Automation for a More Comfortable Afterlife

This isn’t about efficiency. It’s about your immortal soul.

Ever heardm people say, “you spend 3 weeks of your life in the shower” or “2 days are spent tying your shoes”?

You do a lot of little things throughout your day and when you add them up over a span of years or a lifetime. Let’s call those “cumulative actions”.

Cover of Sum by David Eagleman

Image from

In his fantastic afterlife anthology, Sum, author David Eagleman dreams that you’ll spend your eternity reancting your cumulative actions one after another.

You’ll spend a month waiting in traffic and when that’s done you’ll relieve every teeth brushing event, presumably while cursing yourself for a lifetime of immaculate dental hygiene, or thinking over your dentist’s down nose admonishments to spend more time brushing and taking solace that you got last laugh.

If this is really how it is, then how long will you spend opening Chrome, searching for a jackalope, and clicking on the image results for jackalopes to see a picture? It’s much, much more time than you might think.

Forgettable, non-thinky actions should be automated. Automation is all about freeing you from needless actions. Needless actions are no fun and you should reduce the number of them in your impending afterlife.

Even absent of Eagleman’s afterlife, automation is still valuable. Every second of tedious slog you cut from your workday is a second that you can spend applying creativity and full attention to the work that you actually want to show up for.

How Do I Prepare for a Better Afterlife?

If you’ve read anything on this blog, you know what a fan of the indispensible macro editor, Keyboard Maestro I am. I find new uses every day and whenever I’m faced with really undesirable tasks, I can always turn to it to craft a creative solution.

KM has a “Time Saved” estimator feature so you can marvel at how much time didn’t spend on the individual actions of the macro itself.

So let’s take a look at a few hours of truly annoying things I don’t have to do when I’m in Eagleman’s tongue in cheek Hades.

In Hell, I shall not spend:

Hours Futzing about Making Inline Links

I’m unreasonably annoyed by naked URLs. A domain name is fine and maybe one or two words after the slash is tolderable, but seeing an 80 character monstrosity full of query parameters and percent signs ruining the zen of my emails or notes, it makes my skin crawl.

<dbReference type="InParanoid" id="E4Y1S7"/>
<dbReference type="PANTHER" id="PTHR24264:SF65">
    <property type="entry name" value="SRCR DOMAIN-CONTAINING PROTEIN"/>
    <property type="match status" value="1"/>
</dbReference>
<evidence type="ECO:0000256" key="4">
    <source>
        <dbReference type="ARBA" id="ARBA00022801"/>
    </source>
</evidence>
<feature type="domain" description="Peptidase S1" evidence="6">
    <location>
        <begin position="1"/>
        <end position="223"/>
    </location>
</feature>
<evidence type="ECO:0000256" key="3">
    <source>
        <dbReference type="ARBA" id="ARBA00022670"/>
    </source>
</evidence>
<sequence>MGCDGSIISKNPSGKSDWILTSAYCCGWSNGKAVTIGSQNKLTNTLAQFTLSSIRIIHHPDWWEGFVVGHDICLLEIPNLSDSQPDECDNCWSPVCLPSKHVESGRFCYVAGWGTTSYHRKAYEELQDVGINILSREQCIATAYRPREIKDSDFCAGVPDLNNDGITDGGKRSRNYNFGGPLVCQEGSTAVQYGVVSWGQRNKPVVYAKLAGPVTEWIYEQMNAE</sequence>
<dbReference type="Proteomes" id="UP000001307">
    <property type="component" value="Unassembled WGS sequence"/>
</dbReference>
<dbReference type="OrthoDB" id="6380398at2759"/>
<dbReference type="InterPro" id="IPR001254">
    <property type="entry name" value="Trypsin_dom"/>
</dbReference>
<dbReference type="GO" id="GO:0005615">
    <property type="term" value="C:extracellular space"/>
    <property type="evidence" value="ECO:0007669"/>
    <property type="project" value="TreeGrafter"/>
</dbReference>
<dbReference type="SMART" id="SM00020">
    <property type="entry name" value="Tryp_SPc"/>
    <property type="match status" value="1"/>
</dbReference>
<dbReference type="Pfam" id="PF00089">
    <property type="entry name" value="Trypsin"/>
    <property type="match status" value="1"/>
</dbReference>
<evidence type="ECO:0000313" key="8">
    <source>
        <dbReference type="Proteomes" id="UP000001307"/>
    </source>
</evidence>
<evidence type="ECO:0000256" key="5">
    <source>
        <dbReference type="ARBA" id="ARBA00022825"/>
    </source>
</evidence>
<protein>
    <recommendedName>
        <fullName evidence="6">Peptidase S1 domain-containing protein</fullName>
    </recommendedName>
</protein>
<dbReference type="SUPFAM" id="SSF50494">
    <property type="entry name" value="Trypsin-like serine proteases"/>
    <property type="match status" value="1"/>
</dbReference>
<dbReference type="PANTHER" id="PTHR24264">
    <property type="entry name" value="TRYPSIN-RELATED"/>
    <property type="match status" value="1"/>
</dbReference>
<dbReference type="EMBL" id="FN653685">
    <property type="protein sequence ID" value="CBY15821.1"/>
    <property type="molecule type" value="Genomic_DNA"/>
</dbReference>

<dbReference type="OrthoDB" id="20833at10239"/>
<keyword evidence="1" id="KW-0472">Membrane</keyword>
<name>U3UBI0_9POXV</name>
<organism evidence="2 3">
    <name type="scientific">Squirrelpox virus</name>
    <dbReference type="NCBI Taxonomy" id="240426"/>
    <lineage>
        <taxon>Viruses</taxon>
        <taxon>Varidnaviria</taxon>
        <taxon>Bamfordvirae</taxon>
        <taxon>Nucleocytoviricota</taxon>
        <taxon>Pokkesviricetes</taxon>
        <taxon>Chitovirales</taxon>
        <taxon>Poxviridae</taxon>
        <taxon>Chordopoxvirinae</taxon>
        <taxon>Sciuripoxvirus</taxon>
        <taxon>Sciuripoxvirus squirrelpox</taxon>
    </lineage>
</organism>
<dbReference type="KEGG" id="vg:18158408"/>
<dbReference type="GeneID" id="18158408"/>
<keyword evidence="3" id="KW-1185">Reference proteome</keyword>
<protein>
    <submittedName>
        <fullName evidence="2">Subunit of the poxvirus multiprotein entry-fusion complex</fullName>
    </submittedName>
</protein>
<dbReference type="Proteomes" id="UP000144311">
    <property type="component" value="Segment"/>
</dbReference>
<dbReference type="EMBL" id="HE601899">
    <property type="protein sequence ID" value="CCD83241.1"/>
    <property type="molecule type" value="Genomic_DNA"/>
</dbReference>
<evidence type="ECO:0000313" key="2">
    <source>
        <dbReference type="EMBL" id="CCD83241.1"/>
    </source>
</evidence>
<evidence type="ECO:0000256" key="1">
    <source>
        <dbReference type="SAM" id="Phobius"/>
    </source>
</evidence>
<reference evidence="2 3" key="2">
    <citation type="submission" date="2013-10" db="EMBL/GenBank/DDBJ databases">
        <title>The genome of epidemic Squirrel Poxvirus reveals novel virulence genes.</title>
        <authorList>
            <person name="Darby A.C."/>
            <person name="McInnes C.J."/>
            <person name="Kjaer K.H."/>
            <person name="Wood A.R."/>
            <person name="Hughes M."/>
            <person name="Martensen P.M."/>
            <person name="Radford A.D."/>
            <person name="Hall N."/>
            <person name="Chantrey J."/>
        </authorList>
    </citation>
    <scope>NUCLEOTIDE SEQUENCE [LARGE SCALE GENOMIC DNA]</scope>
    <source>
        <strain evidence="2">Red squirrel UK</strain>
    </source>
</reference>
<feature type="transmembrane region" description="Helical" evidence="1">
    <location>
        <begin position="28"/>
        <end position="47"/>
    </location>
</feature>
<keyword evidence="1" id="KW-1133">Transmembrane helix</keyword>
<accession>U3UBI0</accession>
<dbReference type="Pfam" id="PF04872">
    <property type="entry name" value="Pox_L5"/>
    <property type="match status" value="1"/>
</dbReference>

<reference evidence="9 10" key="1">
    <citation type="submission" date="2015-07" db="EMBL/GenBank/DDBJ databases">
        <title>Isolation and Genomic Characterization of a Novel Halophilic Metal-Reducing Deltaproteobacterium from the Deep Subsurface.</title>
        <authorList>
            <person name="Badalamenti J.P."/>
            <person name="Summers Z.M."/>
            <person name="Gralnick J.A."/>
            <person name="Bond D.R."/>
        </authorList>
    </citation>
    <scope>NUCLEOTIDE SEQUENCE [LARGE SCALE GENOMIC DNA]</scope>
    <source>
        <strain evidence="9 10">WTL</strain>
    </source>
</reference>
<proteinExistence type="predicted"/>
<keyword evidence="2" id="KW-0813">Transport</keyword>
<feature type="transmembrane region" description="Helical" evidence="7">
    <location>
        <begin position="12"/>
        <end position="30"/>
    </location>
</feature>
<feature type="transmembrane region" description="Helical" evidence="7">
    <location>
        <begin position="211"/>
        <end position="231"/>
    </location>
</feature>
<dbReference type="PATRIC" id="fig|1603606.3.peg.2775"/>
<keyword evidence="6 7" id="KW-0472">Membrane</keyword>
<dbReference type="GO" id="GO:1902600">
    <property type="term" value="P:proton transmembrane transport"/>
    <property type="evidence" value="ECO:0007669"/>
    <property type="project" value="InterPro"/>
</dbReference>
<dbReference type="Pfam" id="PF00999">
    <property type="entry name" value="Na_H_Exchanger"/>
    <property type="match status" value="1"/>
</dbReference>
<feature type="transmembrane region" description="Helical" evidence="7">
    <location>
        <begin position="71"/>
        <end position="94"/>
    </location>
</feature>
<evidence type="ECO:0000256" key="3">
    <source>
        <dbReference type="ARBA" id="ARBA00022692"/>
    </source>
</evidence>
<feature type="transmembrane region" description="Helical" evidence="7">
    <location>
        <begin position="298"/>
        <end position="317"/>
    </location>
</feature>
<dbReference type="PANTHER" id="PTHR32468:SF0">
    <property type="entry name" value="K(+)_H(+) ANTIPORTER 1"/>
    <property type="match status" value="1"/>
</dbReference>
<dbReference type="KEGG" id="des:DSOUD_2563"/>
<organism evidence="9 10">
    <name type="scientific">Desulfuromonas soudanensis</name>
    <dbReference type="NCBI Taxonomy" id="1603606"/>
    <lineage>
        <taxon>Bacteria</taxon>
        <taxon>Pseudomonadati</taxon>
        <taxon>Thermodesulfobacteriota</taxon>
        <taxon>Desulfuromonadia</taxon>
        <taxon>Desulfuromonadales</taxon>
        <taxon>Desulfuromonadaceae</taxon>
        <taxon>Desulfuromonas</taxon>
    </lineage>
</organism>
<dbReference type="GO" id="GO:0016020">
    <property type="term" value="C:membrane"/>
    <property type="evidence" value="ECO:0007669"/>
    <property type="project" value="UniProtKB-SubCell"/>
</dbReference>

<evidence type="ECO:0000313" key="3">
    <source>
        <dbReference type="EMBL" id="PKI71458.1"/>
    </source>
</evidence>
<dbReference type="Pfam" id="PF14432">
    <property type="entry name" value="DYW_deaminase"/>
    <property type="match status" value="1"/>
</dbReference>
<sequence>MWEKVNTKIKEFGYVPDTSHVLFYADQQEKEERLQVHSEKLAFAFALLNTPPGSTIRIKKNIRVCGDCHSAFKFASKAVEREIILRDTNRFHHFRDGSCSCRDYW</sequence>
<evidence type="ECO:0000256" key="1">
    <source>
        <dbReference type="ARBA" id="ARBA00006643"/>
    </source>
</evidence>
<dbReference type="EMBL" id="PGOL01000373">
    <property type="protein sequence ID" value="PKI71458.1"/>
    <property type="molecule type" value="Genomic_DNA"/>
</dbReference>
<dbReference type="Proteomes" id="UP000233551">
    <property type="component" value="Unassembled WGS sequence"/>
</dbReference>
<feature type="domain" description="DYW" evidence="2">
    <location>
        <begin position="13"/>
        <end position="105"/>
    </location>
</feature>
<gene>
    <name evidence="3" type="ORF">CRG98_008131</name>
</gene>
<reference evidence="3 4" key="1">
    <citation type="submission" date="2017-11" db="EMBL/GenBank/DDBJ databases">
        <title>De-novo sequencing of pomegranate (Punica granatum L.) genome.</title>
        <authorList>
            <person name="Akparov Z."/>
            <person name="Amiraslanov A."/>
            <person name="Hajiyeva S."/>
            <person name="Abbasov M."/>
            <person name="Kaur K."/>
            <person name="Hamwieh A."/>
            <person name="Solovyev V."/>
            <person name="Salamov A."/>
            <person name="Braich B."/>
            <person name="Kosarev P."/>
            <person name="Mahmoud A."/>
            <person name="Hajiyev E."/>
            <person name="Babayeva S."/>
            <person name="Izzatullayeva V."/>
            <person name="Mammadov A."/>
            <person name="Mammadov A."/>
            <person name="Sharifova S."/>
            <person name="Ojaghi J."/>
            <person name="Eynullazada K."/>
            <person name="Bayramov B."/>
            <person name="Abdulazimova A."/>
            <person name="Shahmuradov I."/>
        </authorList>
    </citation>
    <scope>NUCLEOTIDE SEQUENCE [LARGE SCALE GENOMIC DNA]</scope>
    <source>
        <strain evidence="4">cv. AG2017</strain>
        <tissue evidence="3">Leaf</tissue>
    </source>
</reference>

Here’s the stats from when I was working part time as a research associate. Between Sep 30, 2015 and May 17, 2016 I made 1379 links (just in Evernote) saving me 79 minutes.

79 minutes saved

It’s probably triple that by now

Inline links are prettier than naked URLs

Naked URLs Bad. Inline Links Good.


40 Minutes Capitalizing Phrases

40 minutes saved using title case macro

I Make Needless Title Case Everywhere and It Bugs My Colleagues


Have you noticed how anal I am about formatting? If I make a heading—and I do make a lot of headings for some reason—it had better be in “Title Case” with each word capitalized. This macro filters my clipboard and pastes it in title case.

85 Minutes Fixing the Formatting of Pasted Text

Instead of watching two episodes of Star Trek: The Next Generation, I curse as the big, bold, alien font of the title of an article I found online crowds out the native typeface of Evernote or MS Word.

I just wanted to avoid typing the title, but now I have change all the damn dropdowns and selects so that the title matches everything else. Over and over I click the color well and change the text to black.

Remove styles macro saved 85 minutes

Plain text apps don’t have this problem

Demo of fixing formatting manually

This is a huge pain, don’t do it



You may not believe in the post-mortal vision of Mr. Eagleman, but the point is no less valid. You spend time performing actions that seem trivial in the moment but pile up into a giant ball of wasted time. You have better ways of spending that time.

The culture “productivity” is probably telling you to fill that saved time with more work. If you want to do that, have at it, but I didn’t start this blog to help people intensify their labor. I started it because I act as if Eagleman was right.

I care about how much of your life is challenging, rewarding, thoughtful work and how much is forgetable slog. You only have so much brain power and every corected character, every typed word, every hunted and clicked check box saps some bit of it, leaving less and less for what you care about.

Viewed in the context of Sum, the journey of the empowered user is the path to salvation. It’s a tough road, but oh so worth it when you work out the margins and realize how much more tolerable your stay in Hades will be. This blog is here to help you save your own soul.

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